“There is no greater pressure than the pressure I put on myself, and the only way you can add to my own sense of pressure is to pay me well. Yelling won’t do it. Neither will threatening to pull your business. My deep sense of obligation comes from you paying me well enough to dispatch all of the excuses. Then I have to prove to you, and, more importantly, to me that I am as good as I say I am.

“So, I’ve given you my price and it’s the price that I need to charge to bring a deep sense of obligation to the job. Will I work for less? Probably. Can you negotiate with me? Sure. We can have that type of relationship if you really want me to be that type of designer and you want to be that type of client.

“Let’s just understand each other before we get started.”

Rebranding in a Democratic Marketplace

Tuesday, January 25th, 2011

Democracy in brand identity is here. With brand “Tribes” comes the benefit of being a loved brand and the disadvantage of being a democratic brand. Having read this in the Economist yesterday, there is clearly a new dynamic afoot in rebranding and it can scuttle the process at great cost to the incautious. It’s a massive expense, with everything from signage to vehicle livery dwarfing the actual cost of initial design. Rebranding may not always be necessary and may — occasionally — be a symptom of myopic navel gazing on the part of senior management.

Rebranding has a place in the growth and change of a company and, where significant shift has or will occur, it can often guide the process and be the banner under which it takes place. The recent Starbucks rebrand is a case in point of what I believe will be a success. It maintains the familiar elements, the Siren being the most central, and it carries a emotional friendliness. It frees the company to some degree, allowing it to do some things other than coffee while still being under the familiar banner. Like Starbucks or hate it, the rebrand will work.

40 years of Starbucks visual identity.

40 years of Starbucks visual identity.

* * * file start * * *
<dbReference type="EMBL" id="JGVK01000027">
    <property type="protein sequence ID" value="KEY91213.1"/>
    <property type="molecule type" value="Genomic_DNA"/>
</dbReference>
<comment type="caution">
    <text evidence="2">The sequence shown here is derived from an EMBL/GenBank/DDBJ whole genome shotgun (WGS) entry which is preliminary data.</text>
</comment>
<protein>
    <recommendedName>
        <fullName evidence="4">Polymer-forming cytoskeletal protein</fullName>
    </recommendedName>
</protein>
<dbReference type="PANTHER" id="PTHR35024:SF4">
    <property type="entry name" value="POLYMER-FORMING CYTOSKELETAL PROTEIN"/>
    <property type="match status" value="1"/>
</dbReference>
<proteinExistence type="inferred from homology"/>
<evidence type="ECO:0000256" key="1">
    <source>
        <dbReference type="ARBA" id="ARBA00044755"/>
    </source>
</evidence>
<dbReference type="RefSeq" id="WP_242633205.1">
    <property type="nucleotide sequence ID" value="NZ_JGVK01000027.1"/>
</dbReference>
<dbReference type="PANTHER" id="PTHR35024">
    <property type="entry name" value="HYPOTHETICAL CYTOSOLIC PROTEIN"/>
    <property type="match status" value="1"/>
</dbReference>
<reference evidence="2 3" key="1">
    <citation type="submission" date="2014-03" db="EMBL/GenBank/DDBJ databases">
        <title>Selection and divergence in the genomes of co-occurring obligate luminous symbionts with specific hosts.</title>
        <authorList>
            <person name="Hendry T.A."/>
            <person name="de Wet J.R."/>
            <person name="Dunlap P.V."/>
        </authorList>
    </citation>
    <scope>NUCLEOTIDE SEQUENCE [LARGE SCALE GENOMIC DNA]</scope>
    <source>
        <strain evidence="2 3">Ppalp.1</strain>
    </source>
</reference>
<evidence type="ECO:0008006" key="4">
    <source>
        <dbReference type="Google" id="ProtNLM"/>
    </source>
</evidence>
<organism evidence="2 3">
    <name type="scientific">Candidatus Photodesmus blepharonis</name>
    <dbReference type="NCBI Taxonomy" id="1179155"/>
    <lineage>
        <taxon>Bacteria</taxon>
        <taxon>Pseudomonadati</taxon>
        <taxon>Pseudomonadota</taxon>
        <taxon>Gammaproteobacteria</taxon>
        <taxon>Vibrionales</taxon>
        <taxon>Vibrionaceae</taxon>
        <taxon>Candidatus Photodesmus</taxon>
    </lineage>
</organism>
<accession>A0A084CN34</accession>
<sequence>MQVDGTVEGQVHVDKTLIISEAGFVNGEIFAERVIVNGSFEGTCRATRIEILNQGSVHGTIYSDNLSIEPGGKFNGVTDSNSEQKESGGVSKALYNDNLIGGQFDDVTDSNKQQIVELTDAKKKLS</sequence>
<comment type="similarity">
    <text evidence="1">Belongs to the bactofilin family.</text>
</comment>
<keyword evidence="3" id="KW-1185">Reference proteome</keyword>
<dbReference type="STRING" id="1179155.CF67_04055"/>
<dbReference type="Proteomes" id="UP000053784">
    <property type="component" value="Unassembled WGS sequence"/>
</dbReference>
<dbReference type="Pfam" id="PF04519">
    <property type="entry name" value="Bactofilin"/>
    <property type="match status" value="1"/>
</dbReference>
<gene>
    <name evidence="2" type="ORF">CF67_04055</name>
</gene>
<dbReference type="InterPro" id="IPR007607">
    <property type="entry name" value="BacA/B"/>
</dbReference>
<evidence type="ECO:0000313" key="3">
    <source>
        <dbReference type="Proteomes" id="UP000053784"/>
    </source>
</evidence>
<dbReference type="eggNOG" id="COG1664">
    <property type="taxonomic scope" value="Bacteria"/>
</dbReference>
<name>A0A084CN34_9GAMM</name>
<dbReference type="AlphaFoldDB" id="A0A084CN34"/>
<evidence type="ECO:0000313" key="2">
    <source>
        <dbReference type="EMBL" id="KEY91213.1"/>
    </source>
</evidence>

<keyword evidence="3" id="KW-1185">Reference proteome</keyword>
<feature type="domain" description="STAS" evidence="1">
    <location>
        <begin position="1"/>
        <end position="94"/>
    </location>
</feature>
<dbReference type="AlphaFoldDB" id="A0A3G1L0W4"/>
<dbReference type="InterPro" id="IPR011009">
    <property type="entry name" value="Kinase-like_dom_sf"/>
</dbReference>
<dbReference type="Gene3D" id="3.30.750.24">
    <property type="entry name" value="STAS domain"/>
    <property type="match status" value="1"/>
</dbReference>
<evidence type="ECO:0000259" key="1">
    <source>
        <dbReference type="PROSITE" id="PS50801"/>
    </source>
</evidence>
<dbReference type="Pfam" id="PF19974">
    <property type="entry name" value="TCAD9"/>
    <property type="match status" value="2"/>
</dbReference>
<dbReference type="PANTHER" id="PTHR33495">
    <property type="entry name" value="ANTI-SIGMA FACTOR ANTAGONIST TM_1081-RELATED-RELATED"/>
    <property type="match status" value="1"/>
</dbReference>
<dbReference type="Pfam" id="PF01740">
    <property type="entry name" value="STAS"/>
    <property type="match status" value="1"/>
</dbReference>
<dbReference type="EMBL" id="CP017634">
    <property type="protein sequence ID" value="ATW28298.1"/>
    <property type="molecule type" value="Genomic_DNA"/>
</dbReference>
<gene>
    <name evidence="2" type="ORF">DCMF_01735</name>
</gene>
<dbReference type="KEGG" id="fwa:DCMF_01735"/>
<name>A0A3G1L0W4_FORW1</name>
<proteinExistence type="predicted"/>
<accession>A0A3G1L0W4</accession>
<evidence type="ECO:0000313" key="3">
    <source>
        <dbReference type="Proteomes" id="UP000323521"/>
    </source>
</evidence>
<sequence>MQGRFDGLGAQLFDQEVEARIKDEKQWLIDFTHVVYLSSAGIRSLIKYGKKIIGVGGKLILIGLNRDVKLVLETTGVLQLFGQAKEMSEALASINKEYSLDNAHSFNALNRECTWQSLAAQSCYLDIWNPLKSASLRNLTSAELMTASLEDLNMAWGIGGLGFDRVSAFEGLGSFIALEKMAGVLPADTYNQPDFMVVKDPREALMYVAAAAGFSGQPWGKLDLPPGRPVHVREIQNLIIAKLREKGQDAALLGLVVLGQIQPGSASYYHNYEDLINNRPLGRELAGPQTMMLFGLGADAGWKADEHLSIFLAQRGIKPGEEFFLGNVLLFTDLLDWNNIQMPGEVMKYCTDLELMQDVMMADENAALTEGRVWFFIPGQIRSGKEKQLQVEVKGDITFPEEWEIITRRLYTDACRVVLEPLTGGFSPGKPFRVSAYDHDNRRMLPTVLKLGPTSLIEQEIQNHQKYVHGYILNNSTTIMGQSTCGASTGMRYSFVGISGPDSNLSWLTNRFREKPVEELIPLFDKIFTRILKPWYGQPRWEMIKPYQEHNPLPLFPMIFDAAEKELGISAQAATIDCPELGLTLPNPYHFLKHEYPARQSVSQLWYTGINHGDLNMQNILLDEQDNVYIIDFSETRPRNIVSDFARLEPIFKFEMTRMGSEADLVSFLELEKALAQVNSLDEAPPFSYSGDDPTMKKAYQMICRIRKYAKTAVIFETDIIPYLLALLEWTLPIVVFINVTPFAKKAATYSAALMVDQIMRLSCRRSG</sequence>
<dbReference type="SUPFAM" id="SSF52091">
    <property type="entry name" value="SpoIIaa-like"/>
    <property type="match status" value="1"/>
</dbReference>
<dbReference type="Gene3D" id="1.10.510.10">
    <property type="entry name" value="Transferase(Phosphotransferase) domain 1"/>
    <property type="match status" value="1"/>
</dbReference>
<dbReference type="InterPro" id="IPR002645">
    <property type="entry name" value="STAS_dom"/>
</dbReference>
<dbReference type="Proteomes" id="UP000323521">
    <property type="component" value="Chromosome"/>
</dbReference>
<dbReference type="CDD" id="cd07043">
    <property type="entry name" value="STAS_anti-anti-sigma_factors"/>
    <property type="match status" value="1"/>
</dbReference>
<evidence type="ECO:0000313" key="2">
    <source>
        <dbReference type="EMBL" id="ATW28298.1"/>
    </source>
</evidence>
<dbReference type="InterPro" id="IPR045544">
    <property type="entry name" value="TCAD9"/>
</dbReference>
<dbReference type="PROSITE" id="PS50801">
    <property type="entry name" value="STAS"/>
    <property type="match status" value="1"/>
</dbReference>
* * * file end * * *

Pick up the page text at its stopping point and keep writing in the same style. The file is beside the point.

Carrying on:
But when you pull away the very things that resonated most with people as Tropicana did, you are bound to piss people off. I am amazed that Tropicana didn’t see that their photographic orange and straw as the important asset it is. When senior management speaks in immortal terms about the reasons and representations of a new logo, they may be setting themselves up for a public relations disaster. It’s not a language they know fluently and it comes off as weak in almost every instance. You can’t tell your customers that a logo makes you more relevant to them. They will decide that. And you sure as hell don’t start talking about design issues that are esoteric and irrelevant to the customer, such as references to things like the golden ratio. That’s an internal discussion. What you can talk about is what your changes are in the company and how the logo represents those to you. Howard Schultz put it perfectly,

“Throughout the last four decades, the Siren has been there through it all. And now, we’ve given her a small but meaningful update to ensure that the Starbucks brand continues to embrace our heritage in ways that are true to our core values and that also ensure we remain relevant and poised for future growth.”

That’s plain language and it’s bullet proof. There has been lots of outcry about the change to the Starbucks logo because it is so known and loved and because of the democratic marketplace. But they’ll get used to it as they have the last two times the logo has changed. Starbucks understands its assets and has honored them.

If you need to rebrand, don’t do it in half measures or without doing your homework. Audit your assets and know their value before you burn them. Then make the right decisions and talk about them in the right terms.

Casey Hrynkow, Partner
Herrainco Brand Strategy + Design Inc.

Creative Commons License